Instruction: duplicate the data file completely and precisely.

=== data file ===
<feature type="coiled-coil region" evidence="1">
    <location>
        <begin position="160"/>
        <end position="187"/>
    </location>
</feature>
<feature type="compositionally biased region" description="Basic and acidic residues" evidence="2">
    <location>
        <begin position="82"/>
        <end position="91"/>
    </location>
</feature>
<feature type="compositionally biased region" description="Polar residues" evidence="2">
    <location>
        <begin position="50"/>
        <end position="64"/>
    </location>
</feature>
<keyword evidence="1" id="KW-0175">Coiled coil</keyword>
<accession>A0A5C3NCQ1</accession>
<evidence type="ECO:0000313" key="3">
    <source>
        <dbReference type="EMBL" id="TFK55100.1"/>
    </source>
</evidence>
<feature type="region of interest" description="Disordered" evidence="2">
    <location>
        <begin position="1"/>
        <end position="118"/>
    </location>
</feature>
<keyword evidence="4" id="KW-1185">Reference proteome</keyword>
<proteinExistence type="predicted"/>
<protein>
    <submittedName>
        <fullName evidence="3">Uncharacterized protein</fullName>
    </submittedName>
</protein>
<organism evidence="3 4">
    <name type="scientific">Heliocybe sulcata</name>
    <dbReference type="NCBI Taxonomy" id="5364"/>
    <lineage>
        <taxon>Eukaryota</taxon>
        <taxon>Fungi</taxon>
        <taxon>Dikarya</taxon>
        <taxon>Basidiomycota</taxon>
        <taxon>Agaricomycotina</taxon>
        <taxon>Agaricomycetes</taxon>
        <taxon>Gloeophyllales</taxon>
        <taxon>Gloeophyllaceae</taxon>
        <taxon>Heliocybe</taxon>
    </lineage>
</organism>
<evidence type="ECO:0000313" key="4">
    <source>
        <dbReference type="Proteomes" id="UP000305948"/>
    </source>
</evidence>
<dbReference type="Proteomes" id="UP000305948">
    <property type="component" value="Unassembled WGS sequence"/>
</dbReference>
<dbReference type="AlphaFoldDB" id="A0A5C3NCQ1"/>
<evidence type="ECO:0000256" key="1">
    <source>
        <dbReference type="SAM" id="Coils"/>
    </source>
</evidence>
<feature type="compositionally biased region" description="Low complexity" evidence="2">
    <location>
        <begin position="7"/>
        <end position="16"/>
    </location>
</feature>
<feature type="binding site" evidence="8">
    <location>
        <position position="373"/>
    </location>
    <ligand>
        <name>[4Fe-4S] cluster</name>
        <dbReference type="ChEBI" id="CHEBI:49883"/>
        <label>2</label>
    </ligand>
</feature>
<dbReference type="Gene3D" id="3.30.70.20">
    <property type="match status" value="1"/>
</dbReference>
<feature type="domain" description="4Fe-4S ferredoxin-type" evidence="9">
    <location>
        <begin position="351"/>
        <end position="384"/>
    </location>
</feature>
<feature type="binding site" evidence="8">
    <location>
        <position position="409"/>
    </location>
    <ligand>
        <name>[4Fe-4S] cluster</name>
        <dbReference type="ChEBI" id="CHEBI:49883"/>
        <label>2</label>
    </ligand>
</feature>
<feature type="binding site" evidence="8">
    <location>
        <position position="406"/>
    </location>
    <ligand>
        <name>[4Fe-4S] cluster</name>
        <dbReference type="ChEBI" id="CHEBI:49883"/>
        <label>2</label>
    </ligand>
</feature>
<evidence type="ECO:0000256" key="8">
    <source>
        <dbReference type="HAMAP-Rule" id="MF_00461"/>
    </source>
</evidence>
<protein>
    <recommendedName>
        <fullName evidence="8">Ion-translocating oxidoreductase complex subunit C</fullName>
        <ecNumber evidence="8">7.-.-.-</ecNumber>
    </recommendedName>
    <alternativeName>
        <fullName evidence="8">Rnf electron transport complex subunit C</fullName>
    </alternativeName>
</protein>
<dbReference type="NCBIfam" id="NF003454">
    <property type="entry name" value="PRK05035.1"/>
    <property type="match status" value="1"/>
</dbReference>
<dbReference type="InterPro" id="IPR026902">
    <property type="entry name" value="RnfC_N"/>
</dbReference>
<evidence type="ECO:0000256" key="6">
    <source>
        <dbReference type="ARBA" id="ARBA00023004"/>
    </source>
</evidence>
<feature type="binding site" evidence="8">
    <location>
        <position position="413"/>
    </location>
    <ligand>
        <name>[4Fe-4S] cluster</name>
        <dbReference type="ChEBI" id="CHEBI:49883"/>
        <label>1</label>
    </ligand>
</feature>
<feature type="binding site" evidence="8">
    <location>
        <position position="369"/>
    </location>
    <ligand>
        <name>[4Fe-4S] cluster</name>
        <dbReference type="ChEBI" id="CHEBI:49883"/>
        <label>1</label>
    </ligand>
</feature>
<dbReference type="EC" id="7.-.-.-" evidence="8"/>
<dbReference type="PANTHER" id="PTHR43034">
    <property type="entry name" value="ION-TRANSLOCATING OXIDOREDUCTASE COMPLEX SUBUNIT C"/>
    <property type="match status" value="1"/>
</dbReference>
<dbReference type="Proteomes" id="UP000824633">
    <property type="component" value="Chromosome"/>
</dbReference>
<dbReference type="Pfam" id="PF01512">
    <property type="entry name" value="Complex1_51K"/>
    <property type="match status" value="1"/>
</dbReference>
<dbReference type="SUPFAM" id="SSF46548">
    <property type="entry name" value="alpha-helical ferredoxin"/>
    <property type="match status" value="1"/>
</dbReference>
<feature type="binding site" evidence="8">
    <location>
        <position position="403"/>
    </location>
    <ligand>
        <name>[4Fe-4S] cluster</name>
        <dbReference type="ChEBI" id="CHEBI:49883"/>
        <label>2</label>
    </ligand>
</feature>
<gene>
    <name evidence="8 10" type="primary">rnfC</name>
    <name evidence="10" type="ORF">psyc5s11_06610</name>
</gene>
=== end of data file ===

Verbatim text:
<feature type="coiled-coil region" evidence="1">
    <location>
        <begin position="160"/>
        <end position="187"/>
    </location>
</feature>
<feature type="compositionally biased region" description="Basic and acidic residues" evidence="2">
    <location>
        <begin position="82"/>
        <end position="91"/>
    </location>
</feature>
<feature type="compositionally biased region" description="Polar residues" evidence="2">
    <location>
        <begin position="50"/>
        <end position="64"/>
    </location>
</feature>
<keyword evidence="1" id="KW-0175">Coiled coil</keyword>
<accession>A0A5C3NCQ1</accession>
<evidence type="ECO:0000313" key="3">
    <source>
        <dbReference type="EMBL" id="TFK55100.1"/>
    </source>
</evidence>
<feature type="region of interest" description="Disordered" evidence="2">
    <location>
        <begin position="1"/>
        <end position="118"/>
    </location>
</feature>
<keyword evidence="4" id="KW-1185">Reference proteome</keyword>
<proteinExistence type="predicted"/>
<protein>
    <submittedName>
        <fullName evidence="3">Uncharacterized protein</fullName>
    </submittedName>
</protein>
<organism evidence="3 4">
    <name type="scientific">Heliocybe sulcata</name>
    <dbReference type="NCBI Taxonomy" id="5364"/>
    <lineage>
        <taxon>Eukaryota</taxon>
        <taxon>Fungi</taxon>
        <taxon>Dikarya</taxon>
        <taxon>Basidiomycota</taxon>
        <taxon>Agaricomycotina</taxon>
        <taxon>Agaricomycetes</taxon>
        <taxon>Gloeophyllales</taxon>
        <taxon>Gloeophyllaceae</taxon>
        <taxon>Heliocybe</taxon>
    </lineage>
</organism>
<evidence type="ECO:0000313" key="4">
    <source>
        <dbReference type="Proteomes" id="UP000305948"/>
    </source>
</evidence>
<dbReference type="Proteomes" id="UP000305948">
    <property type="component" value="Unassembled WGS sequence"/>
</dbReference>
<dbReference type="AlphaFoldDB" id="A0A5C3NCQ1"/>
<evidence type="ECO:0000256" key="1">
    <source>
        <dbReference type="SAM" id="Coils"/>
    </source>
</evidence>
<feature type="compositionally biased region" description="Low complexity" evidence="2">
    <location>
        <begin position="7"/>
        <end position="16"/>
    </location>
</feature>
<feature type="binding site" evidence="8">
    <location>
        <position position="373"/>
    </location>
    <ligand>
        <name>[4Fe-4S] cluster</name>
        <dbReference type="ChEBI" id="CHEBI:49883"/>
        <label>2</label>
    </ligand>
</feature>
<dbReference type="Gene3D" id="3.30.70.20">
    <property type="match status" value="1"/>
</dbReference>
<feature type="domain" description="4Fe-4S ferredoxin-type" evidence="9">
    <location>
        <begin position="351"/>
        <end position="384"/>
    </location>
</feature>
<feature type="binding site" evidence="8">
    <location>
        <position position="409"/>
    </location>
    <ligand>
        <name>[4Fe-4S] cluster</name>
        <dbReference type="ChEBI" id="CHEBI:49883"/>
        <label>2</label>
    </ligand>
</feature>
<feature type="binding site" evidence="8">
    <location>
        <position position="406"/>
    </location>
    <ligand>
        <name>[4Fe-4S] cluster</name>
        <dbReference type="ChEBI" id="CHEBI:49883"/>
        <label>2</label>
    </ligand>
</feature>
<evidence type="ECO:0000256" key="8">
    <source>
        <dbReference type="HAMAP-Rule" id="MF_00461"/>
    </source>
</evidence>
<protein>
    <recommendedName>
        <fullName evidence="8">Ion-translocating oxidoreductase complex subunit C</fullName>
        <ecNumber evidence="8">7.-.-.-</ecNumber>
    </recommendedName>
    <alternativeName>
        <fullName evidence="8">Rnf electron transport complex subunit C</fullName>
    </alternativeName>
</protein>
<dbReference type="NCBIfam" id="NF003454">
    <property type="entry name" value="PRK05035.1"/>
    <property type="match status" value="1"/>
</dbReference>
<dbReference type="InterPro" id="IPR026902">
    <property type="entry name" value="RnfC_N"/>
</dbReference>
<evidence type="ECO:0000256" key="6">
    <source>
        <dbReference type="ARBA" id="ARBA00023004"/>
    </source>
</evidence>
<feature type="binding site" evidence="8">
    <location>
        <position position="413"/>
    </location>
    <ligand>
        <name>[4Fe-4S] cluster</name>
        <dbReference type="ChEBI" id="CHEBI:49883"/>
        <label>1</label>
    </ligand>
</feature>
<feature type="binding site" evidence="8">
    <location>
        <position position="369"/>
    </location>
    <ligand>
        <name>[4Fe-4S] cluster</name>
        <dbReference type="ChEBI" id="CHEBI:49883"/>
        <label>1</label>
    </ligand>
</feature>
<dbReference type="EC" id="7.-.-.-" evidence="8"/>
<dbReference type="PANTHER" id="PTHR43034">
    <property type="entry name" value="ION-TRANSLOCATING OXIDOREDUCTASE COMPLEX SUBUNIT C"/>
    <property type="match status" value="1"/>
</dbReference>
<dbReference type="Proteomes" id="UP000824633">
    <property type="component" value="Chromosome"/>
</dbReference>
<dbReference type="Pfam" id="PF01512">
    <property type="entry name" value="Complex1_51K"/>
    <property type="match status" value="1"/>
</dbReference>
<dbReference type="SUPFAM" id="SSF46548">
    <property type="entry name" value="alpha-helical ferredoxin"/>
    <property type="match status" value="1"/>
</dbReference>
<feature type="binding site" evidence="8">
    <location>
        <position position="403"/>
    </location>
    <ligand>
        <name>[4Fe-4S] cluster</name>
        <dbReference type="ChEBI" id="CHEBI:49883"/>
        <label>2</label>
    </ligand>
</feature>
<gene>
    <name evidence="8 10" type="primary">rnfC</name>
    <name evidence="10" type="ORF">psyc5s11_06610</name>
</gene>